On Jan 30, 2009, at 4:47 PM, Ray Dillinger wrote:

I have a disgustingly simple proposal. [Basically, always include a cryptographic token when you send mail; always require it when you receive mail.]
There is little effective difference between this an whitelists. If I only accept mail from people on my whitelist, spammers can only send me mail through three modes of failure:

1. They randomly pick a return address that happens to match someone on my whitelist. I think we can agree that this is rare enough that it isn't
                worth worrying about.

2. A spammer somehow finds pairs of people S and R, where S sends to R, and fakes S as the sender for spam directed to R. This would be a new mode of attack - spammers today just spurt out millions of messages based on very little information. Sure, someone *could* start this kind of attack - but it's difficult to get the necessary information to mount it, and it seems unlikely that it would make economic sense to spammers, who can live
                with tiny response rates because they can so cheaply generate 

3. This is a variant of (2) that actually does occur today: The spammer takes
                over S's machine and sends to the same people S sends to.  
                try to spread by this mechanism; they often succeed.  In 
principle, a
spammer could write a virus that simply sent the (S,R) information from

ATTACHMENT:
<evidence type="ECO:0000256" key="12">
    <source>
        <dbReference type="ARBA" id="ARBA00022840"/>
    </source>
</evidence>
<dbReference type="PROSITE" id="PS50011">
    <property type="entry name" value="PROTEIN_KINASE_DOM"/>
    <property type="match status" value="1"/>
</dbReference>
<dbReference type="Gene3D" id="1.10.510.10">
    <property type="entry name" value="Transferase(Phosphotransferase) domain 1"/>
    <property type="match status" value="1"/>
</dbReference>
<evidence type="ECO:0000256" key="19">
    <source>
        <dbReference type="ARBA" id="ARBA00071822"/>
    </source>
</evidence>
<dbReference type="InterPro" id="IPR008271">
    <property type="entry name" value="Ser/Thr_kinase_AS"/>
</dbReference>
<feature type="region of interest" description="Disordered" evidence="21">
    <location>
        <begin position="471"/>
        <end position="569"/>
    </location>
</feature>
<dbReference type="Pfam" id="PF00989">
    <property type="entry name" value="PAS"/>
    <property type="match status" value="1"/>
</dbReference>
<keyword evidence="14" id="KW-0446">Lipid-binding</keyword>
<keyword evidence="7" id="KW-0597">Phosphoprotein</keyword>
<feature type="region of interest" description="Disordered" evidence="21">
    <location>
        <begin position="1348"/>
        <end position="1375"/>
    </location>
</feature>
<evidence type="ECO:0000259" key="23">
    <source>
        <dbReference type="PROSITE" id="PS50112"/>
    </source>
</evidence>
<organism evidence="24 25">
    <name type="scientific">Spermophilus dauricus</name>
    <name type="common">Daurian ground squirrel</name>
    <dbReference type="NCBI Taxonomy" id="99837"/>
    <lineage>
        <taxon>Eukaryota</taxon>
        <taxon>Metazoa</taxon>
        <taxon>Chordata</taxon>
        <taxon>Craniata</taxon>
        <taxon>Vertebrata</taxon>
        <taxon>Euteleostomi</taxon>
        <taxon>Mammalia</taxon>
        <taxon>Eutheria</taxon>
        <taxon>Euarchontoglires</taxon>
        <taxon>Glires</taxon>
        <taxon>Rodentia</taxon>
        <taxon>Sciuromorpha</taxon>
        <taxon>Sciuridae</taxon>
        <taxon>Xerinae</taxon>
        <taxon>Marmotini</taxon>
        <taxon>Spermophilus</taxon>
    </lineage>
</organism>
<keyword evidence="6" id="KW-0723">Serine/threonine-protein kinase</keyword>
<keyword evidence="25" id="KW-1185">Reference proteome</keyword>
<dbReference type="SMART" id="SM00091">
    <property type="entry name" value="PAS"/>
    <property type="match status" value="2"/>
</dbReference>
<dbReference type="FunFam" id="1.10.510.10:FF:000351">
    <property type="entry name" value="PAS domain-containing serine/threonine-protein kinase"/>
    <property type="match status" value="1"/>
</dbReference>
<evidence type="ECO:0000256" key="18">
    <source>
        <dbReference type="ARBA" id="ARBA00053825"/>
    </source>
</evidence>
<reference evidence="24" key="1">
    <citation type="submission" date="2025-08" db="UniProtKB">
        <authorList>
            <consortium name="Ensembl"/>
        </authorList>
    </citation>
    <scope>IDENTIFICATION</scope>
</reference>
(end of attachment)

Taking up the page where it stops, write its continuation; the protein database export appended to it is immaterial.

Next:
the infected machine, though I don't know that they've ever 

Either a type 3 attack, or a type 2 attack where the information comes from invading S's, machine, can of course just as easily grab all the tokens
                on S's machine.  The solution proposed is that this will be 
                quickly, and the tokens will be marked as no longer valid.  But 
                really no different from R simply removing S from his whitelist.

Really, cryptography is a non-issue here. As long as S and R share some information - even S's address will do - that R can use to filter messages; and there is no cheap way to get large amounts of (S,R)-pair information; that information can be the key to a whitelist. (Some mailing lists do this: E.g., if you want to post to RISKS, you're asked to include the string "notsp" at the beginning or end of the subject line. This is public information, so a spammer could easily do this *if he chose to specifically target the RISKS mailing list*; but there's no way he can do this automatically on a mass scale. An individual could easily reach a similar agreement with anyone sending him mail.

Of course, the downside is that you can now *only* receive mail from those on your (logical) whitelist. That's fine in some cases, unacceptable in others. You can semi- automatically grow your whitelist by sending using some kind of challenge/response. For example, if you could send back the message with a note saying: "You're not on my whitelist, if you want to reach me resend this message with 'xyzzy' in the subject line." Spammers don't bother to look for such messages right now (though if you made this automatic enough, and enough people adopted it, they would have a reason to!) so they won't be able to sneak on your whitelist that way. However, many people writing to you won't want to be bothered - and automated mailings that you *do* want to receive and don't know the details of ahead of time (e.g., approval messages for mailing list requests you make) won't get through either.
                                                        -- Jerry

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